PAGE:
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Spellling
Mazy Fly Kareem Ghezawi , February 22nd, 2019 08:41

Californian's Bay Area has always been a melting point of cultures and a hotbed for forward-thinking, politically progressive musicians, but the two were kept relatively stratified among racial lines up until the beginning of this decade. Today it's women of colour that are at the forefront of the area's experimental noise scene, with Spellling at the helm ever since the release of her debut, Pantheon Of Me.

Mazy Fly is the latest snapshot of her evolving musical narrative and her first record released on Sacred Bones. In it, Chrystia Cabral allows her social mask to shatter at her feet as she delves deeper into the recesses of her mind and tends to the overgrown gardens found therein. Even her name sounds like some ancient, creole soothsayer. A link to the heavens that inherited her gift from her great grandmother.

The hums that mutate throughout the opener 'Red' sound like mystical incantations and mantras purifying a space ready for prayer. Her layered and distorted wails, sighs and screams are woven into the background tapestry of stressed synth and psychic unease, generating a palpable tension. And it's this tension that lies at the centre of the LP's dynamics, both as a passive undercurrent of discontent and as a counterweight to the wholesomeness of its romanticised muses.

This tension builds up to an early crescendo with the next track 'Haunted Water'. Listening to it, is to bear witness to a private séance with Cabral attempting to post-rationalise the psychic scars of terror left in her ancestors' consciousness. It's a grim meditation on the disembodied spirits that still haunt the dark depths of the Middle Passage, the main trade route of transatlantic slavery in which 15% died at sea. And it's grief on wax.

With the exception of a few atmospheric skits and curveballs that preserve the stress, the record is relatively upbeat. She sings of the sun and the birth of stars like a worshipping druid in 'Under The Sun' and muses on aliens experiencing the rich musical heritage of Earth on the cute pop number 'Real Fun'. If there are patterns in the motif then 'Secret Thread' is the blueprint. Much like the album, it's a psychedelic nursery rhyme and a limbo between rapture and doom, both musically and thematically.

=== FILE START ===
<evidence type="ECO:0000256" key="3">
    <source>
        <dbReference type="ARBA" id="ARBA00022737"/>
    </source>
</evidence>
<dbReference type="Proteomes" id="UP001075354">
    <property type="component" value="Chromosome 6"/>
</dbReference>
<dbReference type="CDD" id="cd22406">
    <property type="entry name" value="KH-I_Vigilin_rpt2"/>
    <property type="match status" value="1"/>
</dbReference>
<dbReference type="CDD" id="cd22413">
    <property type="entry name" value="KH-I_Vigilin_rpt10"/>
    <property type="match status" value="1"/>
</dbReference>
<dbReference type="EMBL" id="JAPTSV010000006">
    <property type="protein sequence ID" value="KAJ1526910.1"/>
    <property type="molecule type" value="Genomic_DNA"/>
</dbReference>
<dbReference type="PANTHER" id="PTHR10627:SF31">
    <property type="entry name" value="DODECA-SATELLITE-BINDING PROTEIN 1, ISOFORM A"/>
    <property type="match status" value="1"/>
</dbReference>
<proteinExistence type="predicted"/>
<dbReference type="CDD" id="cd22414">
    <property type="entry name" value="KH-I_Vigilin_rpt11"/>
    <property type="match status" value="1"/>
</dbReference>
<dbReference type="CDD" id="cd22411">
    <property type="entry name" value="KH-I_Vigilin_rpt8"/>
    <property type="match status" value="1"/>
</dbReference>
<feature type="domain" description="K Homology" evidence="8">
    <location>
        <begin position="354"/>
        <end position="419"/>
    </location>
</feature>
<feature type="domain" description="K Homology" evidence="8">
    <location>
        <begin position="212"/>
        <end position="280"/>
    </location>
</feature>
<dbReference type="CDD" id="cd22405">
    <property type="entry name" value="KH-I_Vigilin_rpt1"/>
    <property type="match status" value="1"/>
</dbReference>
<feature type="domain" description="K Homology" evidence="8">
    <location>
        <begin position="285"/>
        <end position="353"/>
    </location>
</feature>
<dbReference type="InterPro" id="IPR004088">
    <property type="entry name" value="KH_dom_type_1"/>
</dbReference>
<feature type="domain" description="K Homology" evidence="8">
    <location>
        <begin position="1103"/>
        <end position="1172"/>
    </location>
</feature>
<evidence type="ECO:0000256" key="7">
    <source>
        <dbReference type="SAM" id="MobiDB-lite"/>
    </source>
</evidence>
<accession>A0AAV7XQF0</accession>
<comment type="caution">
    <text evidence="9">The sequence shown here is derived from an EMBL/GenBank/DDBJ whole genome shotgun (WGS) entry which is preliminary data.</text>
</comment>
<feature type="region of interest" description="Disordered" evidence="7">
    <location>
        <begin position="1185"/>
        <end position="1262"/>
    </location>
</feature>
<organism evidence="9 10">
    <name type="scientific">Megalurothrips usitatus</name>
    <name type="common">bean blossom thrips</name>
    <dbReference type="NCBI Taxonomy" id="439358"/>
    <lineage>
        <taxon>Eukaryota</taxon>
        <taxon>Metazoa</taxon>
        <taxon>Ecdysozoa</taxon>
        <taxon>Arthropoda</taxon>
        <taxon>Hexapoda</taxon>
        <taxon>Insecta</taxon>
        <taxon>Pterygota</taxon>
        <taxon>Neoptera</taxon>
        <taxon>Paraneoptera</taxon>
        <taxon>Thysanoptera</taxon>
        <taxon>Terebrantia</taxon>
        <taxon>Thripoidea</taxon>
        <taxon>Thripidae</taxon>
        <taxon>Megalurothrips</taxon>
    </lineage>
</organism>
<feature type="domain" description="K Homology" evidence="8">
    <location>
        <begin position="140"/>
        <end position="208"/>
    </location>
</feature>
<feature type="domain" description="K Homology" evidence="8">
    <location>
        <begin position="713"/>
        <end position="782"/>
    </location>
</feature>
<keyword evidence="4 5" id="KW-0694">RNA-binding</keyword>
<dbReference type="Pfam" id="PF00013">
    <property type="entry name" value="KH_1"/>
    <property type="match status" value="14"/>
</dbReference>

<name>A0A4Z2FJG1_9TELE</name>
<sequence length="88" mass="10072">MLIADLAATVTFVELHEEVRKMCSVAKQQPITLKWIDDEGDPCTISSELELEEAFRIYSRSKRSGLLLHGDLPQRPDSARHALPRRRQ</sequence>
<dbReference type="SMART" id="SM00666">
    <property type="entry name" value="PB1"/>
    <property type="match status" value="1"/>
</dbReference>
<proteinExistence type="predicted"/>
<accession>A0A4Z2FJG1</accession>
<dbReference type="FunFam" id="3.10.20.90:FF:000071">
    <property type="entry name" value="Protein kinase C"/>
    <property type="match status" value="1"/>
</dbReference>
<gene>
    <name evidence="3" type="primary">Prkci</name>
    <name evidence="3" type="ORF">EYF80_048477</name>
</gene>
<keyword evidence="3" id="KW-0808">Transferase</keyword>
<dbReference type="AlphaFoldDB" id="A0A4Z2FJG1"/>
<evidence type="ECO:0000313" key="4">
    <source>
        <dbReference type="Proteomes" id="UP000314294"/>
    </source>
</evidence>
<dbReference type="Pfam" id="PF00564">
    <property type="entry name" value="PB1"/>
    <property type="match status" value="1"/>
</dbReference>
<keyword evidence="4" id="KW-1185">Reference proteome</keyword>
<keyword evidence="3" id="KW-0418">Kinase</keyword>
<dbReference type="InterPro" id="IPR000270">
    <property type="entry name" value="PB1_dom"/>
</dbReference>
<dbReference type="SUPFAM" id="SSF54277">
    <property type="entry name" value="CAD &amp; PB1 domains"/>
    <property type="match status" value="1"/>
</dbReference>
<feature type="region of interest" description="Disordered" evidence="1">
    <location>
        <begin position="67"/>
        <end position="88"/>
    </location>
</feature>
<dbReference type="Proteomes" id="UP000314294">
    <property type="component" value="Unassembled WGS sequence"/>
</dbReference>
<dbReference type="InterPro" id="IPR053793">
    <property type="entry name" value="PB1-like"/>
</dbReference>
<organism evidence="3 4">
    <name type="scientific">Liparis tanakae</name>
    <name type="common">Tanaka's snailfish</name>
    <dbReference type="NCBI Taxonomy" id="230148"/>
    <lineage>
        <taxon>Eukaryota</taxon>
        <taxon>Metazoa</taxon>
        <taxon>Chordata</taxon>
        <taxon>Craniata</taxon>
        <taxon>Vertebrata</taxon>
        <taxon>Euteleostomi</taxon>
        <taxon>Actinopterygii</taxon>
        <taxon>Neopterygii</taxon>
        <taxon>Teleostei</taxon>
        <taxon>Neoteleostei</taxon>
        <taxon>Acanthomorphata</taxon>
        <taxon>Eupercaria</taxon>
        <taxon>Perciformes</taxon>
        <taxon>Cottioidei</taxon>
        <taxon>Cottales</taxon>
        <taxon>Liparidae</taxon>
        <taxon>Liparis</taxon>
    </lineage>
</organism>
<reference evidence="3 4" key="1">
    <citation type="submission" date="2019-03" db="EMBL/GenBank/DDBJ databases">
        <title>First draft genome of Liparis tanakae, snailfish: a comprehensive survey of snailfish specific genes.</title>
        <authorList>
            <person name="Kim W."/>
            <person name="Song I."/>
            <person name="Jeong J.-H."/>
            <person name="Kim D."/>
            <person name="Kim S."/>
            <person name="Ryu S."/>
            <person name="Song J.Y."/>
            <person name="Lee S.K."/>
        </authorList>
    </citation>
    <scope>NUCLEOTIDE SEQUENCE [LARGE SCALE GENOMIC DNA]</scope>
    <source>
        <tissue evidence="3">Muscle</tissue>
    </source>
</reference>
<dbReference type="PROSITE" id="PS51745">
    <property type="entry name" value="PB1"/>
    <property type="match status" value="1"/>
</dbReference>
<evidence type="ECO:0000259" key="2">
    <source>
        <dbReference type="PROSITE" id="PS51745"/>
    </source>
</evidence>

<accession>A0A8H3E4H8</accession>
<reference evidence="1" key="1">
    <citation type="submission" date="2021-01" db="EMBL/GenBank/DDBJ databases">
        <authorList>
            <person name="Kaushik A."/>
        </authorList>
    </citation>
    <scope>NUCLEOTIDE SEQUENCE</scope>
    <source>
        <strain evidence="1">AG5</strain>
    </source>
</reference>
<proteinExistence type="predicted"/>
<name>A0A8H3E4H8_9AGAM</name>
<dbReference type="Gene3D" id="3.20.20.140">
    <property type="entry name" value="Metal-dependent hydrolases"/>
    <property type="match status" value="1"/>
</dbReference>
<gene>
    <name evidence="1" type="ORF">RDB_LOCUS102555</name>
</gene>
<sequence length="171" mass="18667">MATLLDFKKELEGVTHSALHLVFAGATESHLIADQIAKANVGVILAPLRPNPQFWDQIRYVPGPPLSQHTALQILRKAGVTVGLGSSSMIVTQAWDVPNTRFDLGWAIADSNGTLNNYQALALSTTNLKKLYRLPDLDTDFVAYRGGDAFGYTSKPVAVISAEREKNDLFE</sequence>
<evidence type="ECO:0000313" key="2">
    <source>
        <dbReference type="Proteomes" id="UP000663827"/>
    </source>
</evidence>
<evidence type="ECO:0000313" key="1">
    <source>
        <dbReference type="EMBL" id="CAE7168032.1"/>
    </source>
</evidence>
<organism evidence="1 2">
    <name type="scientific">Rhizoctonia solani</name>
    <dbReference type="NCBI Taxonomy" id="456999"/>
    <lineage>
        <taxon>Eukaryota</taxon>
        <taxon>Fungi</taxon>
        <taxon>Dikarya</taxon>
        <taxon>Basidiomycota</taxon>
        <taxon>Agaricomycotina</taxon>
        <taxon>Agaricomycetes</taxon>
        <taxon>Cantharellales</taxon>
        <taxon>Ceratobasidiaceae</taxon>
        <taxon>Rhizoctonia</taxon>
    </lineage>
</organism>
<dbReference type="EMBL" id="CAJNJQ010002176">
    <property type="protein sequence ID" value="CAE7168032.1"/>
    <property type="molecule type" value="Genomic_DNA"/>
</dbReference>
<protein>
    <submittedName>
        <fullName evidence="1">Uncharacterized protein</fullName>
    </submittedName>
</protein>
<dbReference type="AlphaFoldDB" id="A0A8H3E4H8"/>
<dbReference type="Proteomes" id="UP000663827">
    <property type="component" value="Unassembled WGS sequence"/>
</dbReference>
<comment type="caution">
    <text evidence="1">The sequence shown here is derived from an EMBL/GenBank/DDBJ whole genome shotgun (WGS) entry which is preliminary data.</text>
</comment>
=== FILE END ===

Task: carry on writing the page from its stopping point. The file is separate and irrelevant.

She laces the backdrop with everything from minimal wave ostinatos, 808 club jams and crispy tape loops using her beloved Juno 106 synthesizer and loop pedal. The imagery of flight is also prevalent throughout, most obviously in all the swarms, flocks, flies, angels, spaceships and flying saucers sound effects she peppers the sound with.

Spellling's honey-soaked vocals and eccentric and experimental neo-soul style conjures images of avant-garde female maverick's like Zola Jesus, Bjork and FKA Twigs, and like them, she marches to the sound of her own drum. She thankfully also has the good graces to never drag you along. She seduces you to follow, to see where this is all going. But as you listen, you realise there is no destination with Mazy Fly, it really is all about the ride. The uplifting moments, the claustrophobic moments, the head scratching and thought-provoking moments.

It's not a perfect album by any means, but I don't think it wants to be. It just wants to, be. Musically it walks a proverbial tightrope and often loses balance. The beauty, however, is in the moments when it does fall. Because for every time Mazy Fly falls from the sky, there is always a safety net on standby briefly followed by the next enthusiastic trapeze flip in Chrystia Cabral's psychedelic circus of one.

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